Cokie and Steven V. Roberts: Bearing witness to the truth
Published 12:00 am Monday, June 25, 2018
By Cokie Roberts and Steven V. Roberts
Merriam-Webster defines the phrase “to bear witness” as “to show that something exists or is true.”
This is a moment to bear witness, to tell the truth. And the truth is that President Trump’s deliberate policy of separating immigrant children from their parents is profoundly cruel, immoral, un-American and un-Christian. No matter how this tragedy is eventually resolved, every day that goes by, innocent youngsters are suffering severely.
“We know that family separation causes irreparable harm to children,” says Dr. Colleen Kraft, president of the American Academy of Pediatrics. “This type of highly stressful experience can disrupt the building of children’s brain architecture. Prolonged exposure to serious stress — known as toxic stress — can lead to lifelong health consequences.”
More than 4,500 mental health professionals and 90 organizations joined a petition urging Trump and Attorney General Jeff Sessions to end their policy, warning: “To pretend that separated children do not grow up with the shrapnel of this traumatic experience embedded in their minds is to disregard everything we know about child development, the brain and trauma.”
We must bear witness to a second truth: Trump’s defense of his policy is a blatant lie, an argument the Washington Post fact-checkers called “violently divorced from reality.” The president says he has no choice, he’s just enforcing the law, but obviously he does have a choice.
Presidents George Bush and Barack Obama were faced with similar problems and made very different decisions, freeing families with children who violated immigration laws until their cases came up for legal review. Trump’s closest adviser on immigration, Stephen Miller, admits — and even boasts — that this administration consciously changed the old approach, causing the current crisis.
“It was a simple decision by the administration to have a zero-tolerance policy for illegal entry, period,” he told The New York Times. “The message is that no one is exempt from immigration law.”
Trump’s deception on this point is so indefensible that even some of his closest allies refuse to swallow his protestations of helplessness. “I think the White House can fix it if they want to — I don’t think there’s any question about that,” said Sen. Orrin Hatch of Utah, a loyal Trump supporter.
Here is a third truth: Attempts by Sessions and other Trumpians to invoke scripture in defense of their actions also ring false. Sessions approvingly quoted the apostle Paul’s admonition in Romans 13 “to obey the laws of the government because God has ordained the government for his purposes.” But biblical scholars immediately pointed out that the same verse had been used — or misused — to oppose the American Revolution and justify slavery.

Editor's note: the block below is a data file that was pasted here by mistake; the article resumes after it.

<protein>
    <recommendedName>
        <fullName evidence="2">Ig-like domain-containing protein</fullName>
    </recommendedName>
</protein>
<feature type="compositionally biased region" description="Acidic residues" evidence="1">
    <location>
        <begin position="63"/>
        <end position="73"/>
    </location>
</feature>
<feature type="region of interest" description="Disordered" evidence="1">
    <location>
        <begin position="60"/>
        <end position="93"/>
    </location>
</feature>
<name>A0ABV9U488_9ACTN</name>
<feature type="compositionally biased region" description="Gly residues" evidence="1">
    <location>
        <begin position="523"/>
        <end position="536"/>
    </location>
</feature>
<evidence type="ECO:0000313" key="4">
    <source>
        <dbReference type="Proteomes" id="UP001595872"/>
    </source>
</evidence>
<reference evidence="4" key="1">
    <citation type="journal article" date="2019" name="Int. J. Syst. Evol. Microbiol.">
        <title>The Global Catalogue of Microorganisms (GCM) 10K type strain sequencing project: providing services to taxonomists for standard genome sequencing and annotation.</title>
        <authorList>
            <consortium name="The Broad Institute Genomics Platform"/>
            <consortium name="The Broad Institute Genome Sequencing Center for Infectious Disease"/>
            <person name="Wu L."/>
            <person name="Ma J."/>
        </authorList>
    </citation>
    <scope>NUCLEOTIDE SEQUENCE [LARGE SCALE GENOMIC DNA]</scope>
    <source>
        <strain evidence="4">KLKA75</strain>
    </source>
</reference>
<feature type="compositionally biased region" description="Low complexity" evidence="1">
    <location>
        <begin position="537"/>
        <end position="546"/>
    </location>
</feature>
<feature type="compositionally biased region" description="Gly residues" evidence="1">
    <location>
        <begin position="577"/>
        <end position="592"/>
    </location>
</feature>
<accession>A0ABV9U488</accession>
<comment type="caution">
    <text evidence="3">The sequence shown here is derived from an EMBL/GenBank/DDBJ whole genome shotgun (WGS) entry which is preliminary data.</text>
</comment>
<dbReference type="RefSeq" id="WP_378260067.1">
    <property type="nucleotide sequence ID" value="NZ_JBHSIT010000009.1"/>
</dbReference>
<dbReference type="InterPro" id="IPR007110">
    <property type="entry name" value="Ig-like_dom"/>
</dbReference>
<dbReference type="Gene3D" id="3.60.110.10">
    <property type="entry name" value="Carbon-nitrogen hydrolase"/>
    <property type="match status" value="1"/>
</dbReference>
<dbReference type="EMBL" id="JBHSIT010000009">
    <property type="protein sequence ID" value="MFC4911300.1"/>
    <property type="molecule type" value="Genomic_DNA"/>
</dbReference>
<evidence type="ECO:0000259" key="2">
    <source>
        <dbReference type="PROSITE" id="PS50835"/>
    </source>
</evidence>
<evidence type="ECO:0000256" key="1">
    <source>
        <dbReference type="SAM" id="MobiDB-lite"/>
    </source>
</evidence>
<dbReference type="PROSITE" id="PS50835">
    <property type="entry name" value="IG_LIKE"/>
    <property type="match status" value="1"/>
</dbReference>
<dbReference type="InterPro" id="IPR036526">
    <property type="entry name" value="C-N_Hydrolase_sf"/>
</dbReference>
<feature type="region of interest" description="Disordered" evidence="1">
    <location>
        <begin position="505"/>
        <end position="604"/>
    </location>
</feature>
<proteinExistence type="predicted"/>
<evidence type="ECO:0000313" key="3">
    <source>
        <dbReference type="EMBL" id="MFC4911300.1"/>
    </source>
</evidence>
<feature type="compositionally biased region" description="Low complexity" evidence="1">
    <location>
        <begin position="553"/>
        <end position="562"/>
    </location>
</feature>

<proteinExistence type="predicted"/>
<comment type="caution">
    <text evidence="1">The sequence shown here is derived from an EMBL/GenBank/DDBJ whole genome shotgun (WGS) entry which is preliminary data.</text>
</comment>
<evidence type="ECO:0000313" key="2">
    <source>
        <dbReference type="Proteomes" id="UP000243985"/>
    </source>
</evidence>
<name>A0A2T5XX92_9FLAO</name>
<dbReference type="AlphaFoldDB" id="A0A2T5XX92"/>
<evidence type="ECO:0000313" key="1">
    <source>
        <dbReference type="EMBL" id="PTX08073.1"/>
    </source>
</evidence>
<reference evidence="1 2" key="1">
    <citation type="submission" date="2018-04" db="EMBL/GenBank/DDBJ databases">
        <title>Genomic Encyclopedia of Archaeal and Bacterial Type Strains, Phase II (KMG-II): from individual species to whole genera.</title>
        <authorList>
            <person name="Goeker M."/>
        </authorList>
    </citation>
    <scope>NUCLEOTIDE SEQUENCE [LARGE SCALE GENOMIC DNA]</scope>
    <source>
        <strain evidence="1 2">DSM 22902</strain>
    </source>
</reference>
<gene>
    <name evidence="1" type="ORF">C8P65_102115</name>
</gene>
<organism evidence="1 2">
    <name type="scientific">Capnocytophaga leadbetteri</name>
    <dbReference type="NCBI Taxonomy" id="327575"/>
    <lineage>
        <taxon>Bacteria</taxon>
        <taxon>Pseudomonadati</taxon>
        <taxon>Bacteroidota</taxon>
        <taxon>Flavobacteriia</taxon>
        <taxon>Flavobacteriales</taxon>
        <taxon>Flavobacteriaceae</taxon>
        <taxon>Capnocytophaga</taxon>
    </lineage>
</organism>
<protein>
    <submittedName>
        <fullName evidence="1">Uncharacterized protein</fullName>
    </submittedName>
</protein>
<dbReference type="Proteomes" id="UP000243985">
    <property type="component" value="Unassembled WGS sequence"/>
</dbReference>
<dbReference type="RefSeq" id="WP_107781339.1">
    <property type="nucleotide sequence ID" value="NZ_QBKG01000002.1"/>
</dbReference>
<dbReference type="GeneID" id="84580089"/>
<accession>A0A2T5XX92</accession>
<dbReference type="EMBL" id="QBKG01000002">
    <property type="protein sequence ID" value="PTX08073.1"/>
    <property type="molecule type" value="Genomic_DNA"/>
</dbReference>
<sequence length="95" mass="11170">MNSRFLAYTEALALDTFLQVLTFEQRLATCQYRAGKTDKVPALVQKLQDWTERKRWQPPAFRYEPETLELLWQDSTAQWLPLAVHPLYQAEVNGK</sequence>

Moreover, they quoted numerous biblical passages that support Trump’s critics and oppose his harsh policies. For example, Deuteronomy 10: “For the Lord your God … loves the strangers, providing them food and clothing. You shall also love the stranger, for you were strangers in the land of Egypt.”
In fact, notes Russell Moore, a leading Southern Baptist official, “there’s definitely a groundswell of opposition from virtually every corner of the Christian community” against Trump’s positions.
The Roman Catholic Church has been particularly critical of Trump’s anti-immigrant campaign, calling it a “right to life” issue, echoing the language used by the church to condemn abortion. Cardinal Daniel DiNardo, president of the U.S. Catholic bishops’ conference, issued a statement saying, “Families are the foundational element of our society and they must be able to stay together.”
A fourth truth: Trump triggered this crisis for only one purpose — to make a cynical and incendiary appeal to his most loyal supporters. The president believes strongly that the immigration issue helped get him elected, and he’s probably right. So, the same politician who called undocumented immigrants “rapists” when announcing his candidacy is now calling them “animals” and “some of the worst criminals on earth.”
But Trump’s latest nativist outburst is clearly backfiring. Crying children are not criminals, and a Quinnipiac poll recently found that 66 percent of respondents oppose the president’s policy. Republicans are so alarmed at the potential fallout that the party leader in the Senate, Mitch McConnell, announced that all 51 GOP senators would back an urgent legislative effort to reverse Trump’s course.
Even if that effort succeeds, a very big “if,” here’s a final truth: This whole sickening episode has inflicted lasting damage — to the psyches of several thousand children, to the legacy of the president, and to the reputation of this country around the world.
Steve and Cokie Roberts can be contacted at email@example.com.